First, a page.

The temperature is relative!

28 01 2011

I remember when I came home from south America after being there for just under a year and a half.  I spent some time in the country of Paraguay and visited western Brazil a little bit.  It was a tropical rain forest, humid, hot, extremely muggy and the weather was oppressive to say the least.  But all that weather created some of the most natural beauty the mind can possibly imagine and gave me an opportunity to partake in an experience few will ever understand.

The interesting thing is that I come from a place in the United States that contains the last natural rain forest in the country, the Pacific Northwest and found myself in another one of the few rain forest regions in of the world.  In south America the rain forests are tropical and full of exotic life.  I witnessed flocks of parrots flying in nature, monkeys running through the trees in the city with orange, grapefruit and banana trees growing wild all around us.

But what I’m getting at here is the temperature.  Not to mention the humidity!  When it got to be above 100 degrees Fahrenheit, and often times it climbed above 110 degrees, there was no escaping the sweltering heat.  I literally felt like we were living in a sauna and we just got used to it.  Our bodies acclimated to the conditions and while they weren’t comfortable, they were survivable and we made the best of our surroundings.  There was no central air or even decent air flow; and the places we lived were made from brick which literally acted like ovens, trapping the heat in the summer time and cooking us while we remained indoors.

But still, being indoors was nothing compared to being in that direct sunlight outside where our exposed skin would immediately feel like we were being placed in a convection oven for baking.  And not more than thirty seconds after that the sweat would begin to pour.  Our bodies would react immediately to the environment and rivers of sweat would begin pouring down our arms, running down our hands like the blood veins you can see in thinner peoples’ skin and drip to the ground off of our fingertips.  This would be a daily experience, and the reason we drank gallons of fluids.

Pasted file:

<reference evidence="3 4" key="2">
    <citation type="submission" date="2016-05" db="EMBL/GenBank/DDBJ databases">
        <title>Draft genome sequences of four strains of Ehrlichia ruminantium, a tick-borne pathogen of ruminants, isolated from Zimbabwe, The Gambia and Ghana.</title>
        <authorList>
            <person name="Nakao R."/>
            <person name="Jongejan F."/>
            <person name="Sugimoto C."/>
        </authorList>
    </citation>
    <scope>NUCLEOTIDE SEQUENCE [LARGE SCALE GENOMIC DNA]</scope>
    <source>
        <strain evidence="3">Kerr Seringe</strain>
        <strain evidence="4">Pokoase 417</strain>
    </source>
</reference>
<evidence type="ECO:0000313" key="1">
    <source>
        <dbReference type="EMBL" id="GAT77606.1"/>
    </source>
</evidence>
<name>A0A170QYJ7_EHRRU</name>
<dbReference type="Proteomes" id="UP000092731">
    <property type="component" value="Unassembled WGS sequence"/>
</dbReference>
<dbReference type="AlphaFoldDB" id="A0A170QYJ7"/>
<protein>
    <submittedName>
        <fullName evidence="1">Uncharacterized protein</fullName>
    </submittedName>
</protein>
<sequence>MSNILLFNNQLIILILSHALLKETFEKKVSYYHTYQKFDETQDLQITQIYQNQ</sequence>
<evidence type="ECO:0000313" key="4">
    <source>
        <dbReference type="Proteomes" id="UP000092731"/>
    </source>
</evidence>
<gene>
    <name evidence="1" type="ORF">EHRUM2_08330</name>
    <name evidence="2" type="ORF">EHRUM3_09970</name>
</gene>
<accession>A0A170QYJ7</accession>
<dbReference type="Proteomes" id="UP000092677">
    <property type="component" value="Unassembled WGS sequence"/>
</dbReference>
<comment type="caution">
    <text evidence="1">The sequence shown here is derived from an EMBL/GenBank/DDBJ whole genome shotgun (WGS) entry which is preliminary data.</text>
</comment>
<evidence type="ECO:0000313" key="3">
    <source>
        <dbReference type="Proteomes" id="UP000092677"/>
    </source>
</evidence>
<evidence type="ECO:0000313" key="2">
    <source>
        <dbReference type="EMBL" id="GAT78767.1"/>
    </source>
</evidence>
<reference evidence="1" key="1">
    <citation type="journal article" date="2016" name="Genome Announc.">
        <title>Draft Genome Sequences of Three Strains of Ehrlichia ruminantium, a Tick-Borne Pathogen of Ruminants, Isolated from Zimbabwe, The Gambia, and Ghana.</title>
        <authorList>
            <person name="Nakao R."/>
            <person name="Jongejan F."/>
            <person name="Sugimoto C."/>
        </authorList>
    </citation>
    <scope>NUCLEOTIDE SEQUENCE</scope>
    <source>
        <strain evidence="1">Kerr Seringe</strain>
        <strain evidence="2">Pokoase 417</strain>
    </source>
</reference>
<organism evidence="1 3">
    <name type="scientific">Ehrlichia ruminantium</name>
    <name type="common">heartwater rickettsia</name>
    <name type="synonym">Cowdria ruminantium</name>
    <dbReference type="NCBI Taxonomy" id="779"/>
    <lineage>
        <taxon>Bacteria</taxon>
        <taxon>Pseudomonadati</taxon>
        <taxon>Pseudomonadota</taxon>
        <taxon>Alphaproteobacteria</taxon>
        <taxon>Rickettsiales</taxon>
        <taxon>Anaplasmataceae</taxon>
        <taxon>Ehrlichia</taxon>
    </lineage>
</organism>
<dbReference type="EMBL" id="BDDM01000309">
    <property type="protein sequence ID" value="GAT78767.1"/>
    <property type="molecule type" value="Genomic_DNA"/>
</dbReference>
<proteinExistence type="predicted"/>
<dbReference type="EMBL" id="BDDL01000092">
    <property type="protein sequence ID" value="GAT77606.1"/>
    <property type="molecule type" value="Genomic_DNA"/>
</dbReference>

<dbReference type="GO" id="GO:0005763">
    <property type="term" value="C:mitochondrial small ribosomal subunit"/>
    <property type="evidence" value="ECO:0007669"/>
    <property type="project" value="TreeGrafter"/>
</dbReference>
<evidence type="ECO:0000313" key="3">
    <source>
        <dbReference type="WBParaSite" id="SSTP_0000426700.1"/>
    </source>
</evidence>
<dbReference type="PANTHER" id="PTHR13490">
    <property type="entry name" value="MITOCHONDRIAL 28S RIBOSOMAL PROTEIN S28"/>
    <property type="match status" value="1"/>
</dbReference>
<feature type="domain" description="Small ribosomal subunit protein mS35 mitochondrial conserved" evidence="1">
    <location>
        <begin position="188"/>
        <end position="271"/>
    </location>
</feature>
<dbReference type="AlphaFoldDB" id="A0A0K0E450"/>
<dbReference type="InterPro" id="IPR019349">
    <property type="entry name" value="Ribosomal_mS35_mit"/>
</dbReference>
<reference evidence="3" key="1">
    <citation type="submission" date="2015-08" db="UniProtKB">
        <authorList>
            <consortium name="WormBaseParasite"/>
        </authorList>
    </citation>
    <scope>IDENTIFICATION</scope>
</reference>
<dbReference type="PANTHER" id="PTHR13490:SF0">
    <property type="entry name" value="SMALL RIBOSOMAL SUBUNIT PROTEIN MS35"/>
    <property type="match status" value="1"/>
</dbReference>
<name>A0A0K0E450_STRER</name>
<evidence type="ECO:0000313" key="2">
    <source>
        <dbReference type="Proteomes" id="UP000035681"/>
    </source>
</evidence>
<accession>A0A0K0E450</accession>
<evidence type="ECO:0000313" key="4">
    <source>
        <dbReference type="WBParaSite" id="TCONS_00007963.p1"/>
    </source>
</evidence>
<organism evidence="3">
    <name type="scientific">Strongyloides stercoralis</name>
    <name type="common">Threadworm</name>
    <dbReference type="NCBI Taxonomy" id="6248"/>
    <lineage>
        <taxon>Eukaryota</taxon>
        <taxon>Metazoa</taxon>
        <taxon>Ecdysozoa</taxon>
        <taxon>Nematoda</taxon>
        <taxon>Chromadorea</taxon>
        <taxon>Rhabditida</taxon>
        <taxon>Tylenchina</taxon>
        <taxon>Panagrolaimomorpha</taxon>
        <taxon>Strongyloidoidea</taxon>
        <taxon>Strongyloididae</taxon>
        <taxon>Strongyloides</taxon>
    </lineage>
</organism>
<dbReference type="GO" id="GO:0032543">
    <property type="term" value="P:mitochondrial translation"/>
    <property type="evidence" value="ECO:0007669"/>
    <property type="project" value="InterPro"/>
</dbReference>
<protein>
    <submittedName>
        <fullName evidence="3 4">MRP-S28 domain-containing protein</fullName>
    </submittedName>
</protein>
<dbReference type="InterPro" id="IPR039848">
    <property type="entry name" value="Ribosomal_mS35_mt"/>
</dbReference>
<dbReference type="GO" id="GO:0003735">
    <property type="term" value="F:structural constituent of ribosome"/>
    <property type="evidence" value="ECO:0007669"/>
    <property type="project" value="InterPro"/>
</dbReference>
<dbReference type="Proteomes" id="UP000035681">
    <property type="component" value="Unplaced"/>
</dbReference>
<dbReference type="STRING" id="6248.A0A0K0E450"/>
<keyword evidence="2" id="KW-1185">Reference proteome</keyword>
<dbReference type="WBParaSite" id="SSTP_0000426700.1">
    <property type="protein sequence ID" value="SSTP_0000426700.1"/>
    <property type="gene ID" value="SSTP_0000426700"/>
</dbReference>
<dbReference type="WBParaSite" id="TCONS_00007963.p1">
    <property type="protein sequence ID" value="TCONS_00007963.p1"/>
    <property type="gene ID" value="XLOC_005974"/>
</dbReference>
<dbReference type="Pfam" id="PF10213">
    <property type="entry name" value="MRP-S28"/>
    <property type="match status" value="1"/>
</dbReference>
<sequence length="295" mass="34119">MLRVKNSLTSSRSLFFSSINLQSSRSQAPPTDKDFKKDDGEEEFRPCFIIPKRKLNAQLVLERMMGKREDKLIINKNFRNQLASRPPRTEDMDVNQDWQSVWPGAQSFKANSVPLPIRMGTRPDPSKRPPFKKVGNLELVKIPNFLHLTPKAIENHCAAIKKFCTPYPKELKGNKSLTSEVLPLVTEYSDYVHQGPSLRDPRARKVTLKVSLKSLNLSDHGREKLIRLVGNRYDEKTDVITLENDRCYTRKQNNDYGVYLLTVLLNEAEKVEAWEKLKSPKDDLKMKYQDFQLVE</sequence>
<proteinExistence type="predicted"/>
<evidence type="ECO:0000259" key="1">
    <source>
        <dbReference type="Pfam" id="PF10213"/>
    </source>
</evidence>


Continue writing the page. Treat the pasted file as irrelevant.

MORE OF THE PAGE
When I returned home from this red and green hotbox of clay and trees it was springtime in the Northwest and the temperatures were around 68 degrees.  Everyone in the town was thrilled with the sun being out and the rising temperatures and broke out the shorts and t-shirts to enjoy the improving weather.

When I got there I found myself needing a jacket and long sleeves.  That’s the thing I found funny.  Nobody could understand how I could be feeling cold, but my core was so used to that oven that I felt as if I were now in a refrigerated environment. It took me a little while to get used to it but I eventually did, although I could never get used to the  dismal rain of the Northwest, the green is lovely.

What made me think of this today is that I am sitting in the local library on the WiFi and it’s a little warm in here.  It’s the middle of winter and we’ve been having some big snow storms and bitter cold.  It’s been below 20 degrees quite often in the last month or so.  I took a break to walk outside without my jacket, into the 40  degree temperature and found it to be refreshing and quite pleasant.  I thought for a moment about moving my workstation outside to enjoy the fresh air and beautiful weather.  Then I remembered that it’s all relative!

Enjoy your environment, it’s all beautiful!

Advertisements

Actions

Information

Leave a Reply

Fill in your details below or click an icon to log in:

WordPress.com Logo

You are commenting using your WordPress.com account. Log Out / Change )

Twitter picture

You are commenting using your Twitter account. Log Out / Change )

Facebook photo

You are commenting using your Facebook account. Log Out / Change )

Google+ photo

You are commenting using your Google+ account. Log Out / Change )

Connecting to %s




%d bloggers like this: